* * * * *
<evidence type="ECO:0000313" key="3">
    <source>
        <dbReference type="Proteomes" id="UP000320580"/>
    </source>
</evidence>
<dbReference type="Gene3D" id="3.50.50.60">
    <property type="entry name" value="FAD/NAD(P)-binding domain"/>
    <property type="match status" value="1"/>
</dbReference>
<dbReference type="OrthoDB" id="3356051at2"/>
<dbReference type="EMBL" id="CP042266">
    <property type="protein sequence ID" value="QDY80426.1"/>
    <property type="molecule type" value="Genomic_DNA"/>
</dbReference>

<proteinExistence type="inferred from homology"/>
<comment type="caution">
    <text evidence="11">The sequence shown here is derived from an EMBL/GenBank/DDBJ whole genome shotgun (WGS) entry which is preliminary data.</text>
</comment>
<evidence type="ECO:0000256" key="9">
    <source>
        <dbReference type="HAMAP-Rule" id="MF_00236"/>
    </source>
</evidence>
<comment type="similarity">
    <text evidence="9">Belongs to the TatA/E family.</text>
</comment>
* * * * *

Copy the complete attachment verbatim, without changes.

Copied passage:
<evidence type="ECO:0000313" key="3">
    <source>
        <dbReference type="Proteomes" id="UP000320580"/>
    </source>
</evidence>
<dbReference type="Gene3D" id="3.50.50.60">
    <property type="entry name" value="FAD/NAD(P)-binding domain"/>
    <property type="match status" value="1"/>
</dbReference>
<dbReference type="OrthoDB" id="3356051at2"/>
<dbReference type="EMBL" id="CP042266">
    <property type="protein sequence ID" value="QDY80426.1"/>
    <property type="molecule type" value="Genomic_DNA"/>
</dbReference>

<proteinExistence type="inferred from homology"/>
<comment type="caution">
    <text evidence="11">The sequence shown here is derived from an EMBL/GenBank/DDBJ whole genome shotgun (WGS) entry which is preliminary data.</text>
</comment>
<evidence type="ECO:0000256" key="9">
    <source>
        <dbReference type="HAMAP-Rule" id="MF_00236"/>
    </source>
</evidence>
<comment type="similarity">
    <text evidence="9">Belongs to the TatA/E family.</text>
</comment>